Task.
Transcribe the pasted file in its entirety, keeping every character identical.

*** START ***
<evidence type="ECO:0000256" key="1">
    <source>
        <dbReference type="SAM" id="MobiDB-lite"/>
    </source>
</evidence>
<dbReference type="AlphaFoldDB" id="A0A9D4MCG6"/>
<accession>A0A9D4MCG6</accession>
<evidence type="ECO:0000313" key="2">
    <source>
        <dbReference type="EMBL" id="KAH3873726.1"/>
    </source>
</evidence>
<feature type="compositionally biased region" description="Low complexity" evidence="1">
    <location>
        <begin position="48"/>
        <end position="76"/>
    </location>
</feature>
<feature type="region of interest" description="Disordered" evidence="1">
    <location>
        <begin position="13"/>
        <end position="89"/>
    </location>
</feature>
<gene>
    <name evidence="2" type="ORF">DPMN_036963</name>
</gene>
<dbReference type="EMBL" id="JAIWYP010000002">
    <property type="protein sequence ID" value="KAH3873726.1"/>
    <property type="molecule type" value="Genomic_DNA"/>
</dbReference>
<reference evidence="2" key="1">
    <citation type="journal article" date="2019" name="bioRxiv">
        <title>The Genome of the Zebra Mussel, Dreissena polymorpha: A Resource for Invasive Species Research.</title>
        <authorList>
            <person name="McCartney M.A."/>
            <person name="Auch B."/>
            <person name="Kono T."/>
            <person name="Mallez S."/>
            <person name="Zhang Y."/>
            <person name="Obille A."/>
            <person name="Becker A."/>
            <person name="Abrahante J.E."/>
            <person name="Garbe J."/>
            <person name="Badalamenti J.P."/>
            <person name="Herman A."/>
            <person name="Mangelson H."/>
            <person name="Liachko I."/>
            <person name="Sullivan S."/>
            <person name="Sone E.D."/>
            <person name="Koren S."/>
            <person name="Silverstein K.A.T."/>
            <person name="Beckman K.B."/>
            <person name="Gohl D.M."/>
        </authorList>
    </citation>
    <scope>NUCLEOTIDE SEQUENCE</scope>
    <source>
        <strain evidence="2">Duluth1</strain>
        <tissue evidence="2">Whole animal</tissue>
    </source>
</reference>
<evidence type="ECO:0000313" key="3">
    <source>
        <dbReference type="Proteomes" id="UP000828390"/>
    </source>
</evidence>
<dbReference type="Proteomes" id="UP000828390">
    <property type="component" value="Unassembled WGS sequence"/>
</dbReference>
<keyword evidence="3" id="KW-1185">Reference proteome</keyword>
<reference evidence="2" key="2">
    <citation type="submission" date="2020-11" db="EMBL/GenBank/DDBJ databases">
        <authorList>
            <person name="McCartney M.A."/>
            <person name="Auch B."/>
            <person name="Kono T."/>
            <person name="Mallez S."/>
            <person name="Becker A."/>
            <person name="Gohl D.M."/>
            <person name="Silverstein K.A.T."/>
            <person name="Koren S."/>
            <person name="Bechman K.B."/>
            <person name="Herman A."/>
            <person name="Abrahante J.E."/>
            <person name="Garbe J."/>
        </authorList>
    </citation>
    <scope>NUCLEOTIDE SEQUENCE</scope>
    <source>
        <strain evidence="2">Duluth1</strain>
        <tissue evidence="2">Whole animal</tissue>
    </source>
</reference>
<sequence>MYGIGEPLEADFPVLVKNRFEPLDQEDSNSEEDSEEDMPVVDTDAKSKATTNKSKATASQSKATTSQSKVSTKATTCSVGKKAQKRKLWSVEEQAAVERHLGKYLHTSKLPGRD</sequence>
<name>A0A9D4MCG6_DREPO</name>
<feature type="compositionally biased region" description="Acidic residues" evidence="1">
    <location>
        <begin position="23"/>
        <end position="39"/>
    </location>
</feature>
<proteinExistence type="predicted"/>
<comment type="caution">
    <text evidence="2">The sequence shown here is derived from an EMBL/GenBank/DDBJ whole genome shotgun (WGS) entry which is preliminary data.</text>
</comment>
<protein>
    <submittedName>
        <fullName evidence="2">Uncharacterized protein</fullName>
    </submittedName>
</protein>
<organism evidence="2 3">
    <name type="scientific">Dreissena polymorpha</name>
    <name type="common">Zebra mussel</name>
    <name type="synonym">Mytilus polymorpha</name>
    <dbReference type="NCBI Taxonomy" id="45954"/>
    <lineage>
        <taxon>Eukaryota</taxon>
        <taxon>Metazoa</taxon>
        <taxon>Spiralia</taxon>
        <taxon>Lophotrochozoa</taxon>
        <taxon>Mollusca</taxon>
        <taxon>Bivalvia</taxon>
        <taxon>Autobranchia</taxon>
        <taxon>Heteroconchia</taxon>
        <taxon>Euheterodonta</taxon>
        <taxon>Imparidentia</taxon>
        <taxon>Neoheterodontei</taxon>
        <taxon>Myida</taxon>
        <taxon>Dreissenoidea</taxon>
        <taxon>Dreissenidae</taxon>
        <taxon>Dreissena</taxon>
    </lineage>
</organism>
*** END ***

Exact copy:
<evidence type="ECO:0000256" key="1">
    <source>
        <dbReference type="SAM" id="MobiDB-lite"/>
    </source>
</evidence>
<dbReference type="AlphaFoldDB" id="A0A9D4MCG6"/>
<accession>A0A9D4MCG6</accession>
<evidence type="ECO:0000313" key="2">
    <source>
        <dbReference type="EMBL" id="KAH3873726.1"/>
    </source>
</evidence>
<feature type="compositionally biased region" description="Low complexity" evidence="1">
    <location>
        <begin position="48"/>
        <end position="76"/>
    </location>
</feature>
<feature type="region of interest" description="Disordered" evidence="1">
    <location>
        <begin position="13"/>
        <end position="89"/>
    </location>
</feature>
<gene>
    <name evidence="2" type="ORF">DPMN_036963</name>
</gene>
<dbReference type="EMBL" id="JAIWYP010000002">
    <property type="protein sequence ID" value="KAH3873726.1"/>
    <property type="molecule type" value="Genomic_DNA"/>
</dbReference>
<reference evidence="2" key="1">
    <citation type="journal article" date="2019" name="bioRxiv">
        <title>The Genome of the Zebra Mussel, Dreissena polymorpha: A Resource for Invasive Species Research.</title>
        <authorList>
            <person name="McCartney M.A."/>
            <person name="Auch B."/>
            <person name="Kono T."/>
            <person name="Mallez S."/>
            <person name="Zhang Y."/>
            <person name="Obille A."/>
            <person name="Becker A."/>
            <person name="Abrahante J.E."/>
            <person name="Garbe J."/>
            <person name="Badalamenti J.P."/>
            <person name="Herman A."/>
            <person name="Mangelson H."/>
            <person name="Liachko I."/>
            <person name="Sullivan S."/>
            <person name="Sone E.D."/>
            <person name="Koren S."/>
            <person name="Silverstein K.A.T."/>
            <person name="Beckman K.B."/>
            <person name="Gohl D.M."/>
        </authorList>
    </citation>
    <scope>NUCLEOTIDE SEQUENCE</scope>
    <source>
        <strain evidence="2">Duluth1</strain>
        <tissue evidence="2">Whole animal</tissue>
    </source>
</reference>
<evidence type="ECO:0000313" key="3">
    <source>
        <dbReference type="Proteomes" id="UP000828390"/>
    </source>
</evidence>
<dbReference type="Proteomes" id="UP000828390">
    <property type="component" value="Unassembled WGS sequence"/>
</dbReference>
<keyword evidence="3" id="KW-1185">Reference proteome</keyword>
<reference evidence="2" key="2">
    <citation type="submission" date="2020-11" db="EMBL/GenBank/DDBJ databases">
        <authorList>
            <person name="McCartney M.A."/>
            <person name="Auch B."/>
            <person name="Kono T."/>
            <person name="Mallez S."/>
            <person name="Becker A."/>
            <person name="Gohl D.M."/>
            <person name="Silverstein K.A.T."/>
            <person name="Koren S."/>
            <person name="Bechman K.B."/>
            <person name="Herman A."/>
            <person name="Abrahante J.E."/>
            <person name="Garbe J."/>
        </authorList>
    </citation>
    <scope>NUCLEOTIDE SEQUENCE</scope>
    <source>
        <strain evidence="2">Duluth1</strain>
        <tissue evidence="2">Whole animal</tissue>
    </source>
</reference>
<sequence>MYGIGEPLEADFPVLVKNRFEPLDQEDSNSEEDSEEDMPVVDTDAKSKATTNKSKATASQSKATTSQSKVSTKATTCSVGKKAQKRKLWSVEEQAAVERHLGKYLHTSKLPGRD</sequence>
<name>A0A9D4MCG6_DREPO</name>
<feature type="compositionally biased region" description="Acidic residues" evidence="1">
    <location>
        <begin position="23"/>
        <end position="39"/>
    </location>
</feature>
<proteinExistence type="predicted"/>
<comment type="caution">
    <text evidence="2">The sequence shown here is derived from an EMBL/GenBank/DDBJ whole genome shotgun (WGS) entry which is preliminary data.</text>
</comment>
<protein>
    <submittedName>
        <fullName evidence="2">Uncharacterized protein</fullName>
    </submittedName>
</protein>
<organism evidence="2 3">
    <name type="scientific">Dreissena polymorpha</name>
    <name type="common">Zebra mussel</name>
    <name type="synonym">Mytilus polymorpha</name>
    <dbReference type="NCBI Taxonomy" id="45954"/>
    <lineage>
        <taxon>Eukaryota</taxon>
        <taxon>Metazoa</taxon>
        <taxon>Spiralia</taxon>
        <taxon>Lophotrochozoa</taxon>
        <taxon>Mollusca</taxon>
        <taxon>Bivalvia</taxon>
        <taxon>Autobranchia</taxon>
        <taxon>Heteroconchia</taxon>
        <taxon>Euheterodonta</taxon>
        <taxon>Imparidentia</taxon>
        <taxon>Neoheterodontei</taxon>
        <taxon>Myida</taxon>
        <taxon>Dreissenoidea</taxon>
        <taxon>Dreissenidae</taxon>
        <taxon>Dreissena</taxon>
    </lineage>
</organism>